• Language ‏ : ‎ English
  • Hardcover ‏ : ‎ 312 pages
  • Price: INR 699/-

About the Book

The Greatest Tamil Stories Ever Told showcases some of the best short fiction to emerge out of Tamil Nadu, dating from the last century to the present day. Two of the earliest stories included here are Subramania Bharati’s ‘The Story of a Crow Learning Prosody’, a satirical tale about the exaltation of language, and ‘Kalki’ Krishnamurthy’s ‘The Governor’s Visit’, about how bigwigs in little places pandered to the British rulers during the time of the Raj. While some stories in this volume wrestle with the idea of public justice, as in Father Mark Stephen’s ‘Penance’ and Sa. Kandasamy’s ‘The Slaying of Hiranya’, others, such as Ambai’s ‘Journey 4’, hide secrets that could destroy lives and relationships if they are ever revealed.

Featuring memorable works by, among others, Bama, Perumal Murugan, and Poomani, the thirty stories in this collection, selected and edited by Sujatha Vijayaraghavan and Mini Krishnan, come together to paint a striking picture of the Tamil people.

About the Author

Sujatha Vijayaraghavan is a writer and translator. As a bilingual writer, musician, and dance scholar, she combines three disciplines: literature, Carnatic music, and Bharatanatyam. Her literary works in Tamil and English include collections of short stories, poems, a travelogue, articles on environmental issues and the arts, and a novel in Tamil. Some of her books have been acquired by the American Library of Congress and she holds master’s degrees in English literature from Delhi and Madras Universities.

Mini Krishnan is a translator. She has edited translations for Macmillan India and Oxford University Press, India. She is currently working with multiple publishers as coordinating editor (translations) for the Tamil Nadu Textbook and Education Services Corporation.


Encounters with Kiran: Fragments from a relationship by Nayantara Sehgal

  • ISBN-13 ‏ : ‎ 978-9354471933
  • Publisher ‏ : ‎ Speaking Tiger
  • Release Date: 20 October 2021
  • Price: INR 450/-

About the Book

When they first met in 2002 at a literary festival, Nayantara Sahgal was a veteran of more than twenty books; her debut work, the memoir Prison and Chocolate Cake, was published in 1954. Kiran Nagarkar had published his first novel, Saat Sakkam Trechalis, in Marathi in 1974, and his first work in English, Ravan and Eddie, twenty years later. Sparks didn’t fly at that first encounter. It was only in 2014, when Nagarkar wrote to Sahgal about Mistaken Identity and other books of hers that he had read, that she invited him to lunch at her home in Dehradun— and thus began a correspondence that lasted until Nagarkar’s death in 2019. As they discussed each other’s work, their almost daily exchange of emails grew into a sharing of concerns: Nagarkar’s chronic ill-health, Sahgal’s grief on the death of her 23-year-old grandson, Zum, and through it all, their distress at the rise of violent majoritarianism and the loss of democratic ideals in their beloved country. Emails don’t, observes Sahgal, ‘have the prestige of letters, but they have an immediacy that letters can’t have. Our mails made for the sense of a presence nearby with whom it became natural to share views, feelings and daily doings’.

United by their love of books and their politics, separated by distance—Nagarkar in Mumbai, Sahgal in Dehradun—this immediacy was the key to a friendship that remains an enigma to an outsider. For Sahgal, the emotions appear to be those of a friend, albeit a close and loving one. For Nagarkar, 72 to Sahgal’s 87 when the correspondence began, the feelings run deeper; he misses her constantly, and proclaims his love. This collection of mails is a rare and poignant document, an intimate glimpse into the life and times of two extraordinary writers who drew strength from each other in their personal and political battles.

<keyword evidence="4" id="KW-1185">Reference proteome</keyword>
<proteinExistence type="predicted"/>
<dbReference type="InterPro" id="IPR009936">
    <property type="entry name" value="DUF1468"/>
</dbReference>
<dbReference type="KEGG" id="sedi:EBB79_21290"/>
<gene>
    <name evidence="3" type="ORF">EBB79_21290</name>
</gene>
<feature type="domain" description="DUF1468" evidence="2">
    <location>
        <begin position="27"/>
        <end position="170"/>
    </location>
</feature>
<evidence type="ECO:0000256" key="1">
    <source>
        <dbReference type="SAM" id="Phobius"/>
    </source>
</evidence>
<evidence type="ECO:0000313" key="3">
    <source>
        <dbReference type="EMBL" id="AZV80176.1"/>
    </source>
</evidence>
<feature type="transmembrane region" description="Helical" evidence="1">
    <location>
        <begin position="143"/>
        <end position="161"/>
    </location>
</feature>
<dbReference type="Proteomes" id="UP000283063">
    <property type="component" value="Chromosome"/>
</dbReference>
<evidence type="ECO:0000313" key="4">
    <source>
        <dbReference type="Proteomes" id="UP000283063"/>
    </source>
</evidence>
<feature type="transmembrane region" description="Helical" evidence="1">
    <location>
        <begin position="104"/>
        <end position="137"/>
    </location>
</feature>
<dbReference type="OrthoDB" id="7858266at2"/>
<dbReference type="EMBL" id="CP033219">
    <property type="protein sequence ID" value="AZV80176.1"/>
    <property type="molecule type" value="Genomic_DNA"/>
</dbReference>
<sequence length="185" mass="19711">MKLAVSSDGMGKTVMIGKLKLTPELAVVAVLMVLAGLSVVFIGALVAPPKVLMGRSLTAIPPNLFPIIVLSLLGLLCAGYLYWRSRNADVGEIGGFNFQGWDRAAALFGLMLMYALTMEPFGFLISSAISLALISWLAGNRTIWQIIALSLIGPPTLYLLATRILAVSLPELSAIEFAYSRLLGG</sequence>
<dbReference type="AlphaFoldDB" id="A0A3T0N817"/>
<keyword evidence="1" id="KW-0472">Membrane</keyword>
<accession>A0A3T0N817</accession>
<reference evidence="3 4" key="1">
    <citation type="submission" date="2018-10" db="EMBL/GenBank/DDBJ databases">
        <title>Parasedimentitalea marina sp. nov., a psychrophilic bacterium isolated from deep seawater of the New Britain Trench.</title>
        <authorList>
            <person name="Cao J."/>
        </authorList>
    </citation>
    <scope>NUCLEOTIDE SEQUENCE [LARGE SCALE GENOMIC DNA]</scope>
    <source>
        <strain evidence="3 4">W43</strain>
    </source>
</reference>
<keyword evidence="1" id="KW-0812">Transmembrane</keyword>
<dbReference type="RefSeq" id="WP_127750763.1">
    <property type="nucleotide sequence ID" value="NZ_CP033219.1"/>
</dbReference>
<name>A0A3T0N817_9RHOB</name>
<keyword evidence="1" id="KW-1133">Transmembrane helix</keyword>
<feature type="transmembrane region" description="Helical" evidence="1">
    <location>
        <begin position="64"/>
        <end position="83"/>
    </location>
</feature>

About the Author

Nayantara Sahgal’s works include classic novels such as Rich Like Us, Plans for Departure and Lesser Breeds. She has received the Sahitya Akademi Award, the Sinclair Prize and the Commonwealth Writers’ Prize. Her novel, When the Moon Shines by Day, was longlisted for the 2018 JCB Prize. She returned her Akademi Award in 2015 in protest against the murder by vigilantes of three writers, and the Akademi’s silence at the time. She has been a Vice President of the PUCL (People’s Union for Civil Liberties) and is engaged in an ongoing protest against the assaults on the freedom of expression and democratic rights.


The Garden of Heaven by Madhulika Liddle

About the Book

A magnificent stone frieze—built up into curves and flourishes, peacocks and curving vines and trailing leaves—runs like a thread through this gripping, sweeping saga that spans a period of two hundred years between two invasions of Dilli—that of Muhammed of Ghur in 1192 CE, and Taimur in the winter of 1398. For whom was it carved, and what happened to it as family fortunes and dynasties rose and fell?. Ten-year-old Madhav comes to Dilli after his world is torn apart by the battle in which Prithviraj Chauhan loses his throne and his life, paving the way for the Delhi Sultanate. In the teeming city, Madhav starts a career as a stone carver, and the craft becomes a manifestation of his very being.

It eventually inspires him to create his masterpiece, a stone frieze that he calls the Garden of Heaven. Running parallel to Madhav’s story is that of another family of stone carvers— Nandu, his arrogant daughter Gayatri, and Gayatri’s daughter, Jayshree, who befriends an unusual, headstrong young woman who wears the clothes of a man and one day leads her army into battle as Razia Sultan. A gentle courtier named Amir Khusro also plays a part in this grand drama, as does Ibrahim, whose forbidden love for Chhoti brings two families together. And then there is poor and lonely Shagufta, who rescues Nasiruddin, a wounded Timurid soldier, and to distract him from his agony, tells the story of her city and. herself. A richly human, layered and dramatic narrative about Delhi on the threshold of a new phase in its long and eventful history, The Garden of Heaven holds the reader in thrall till the end.

About the Author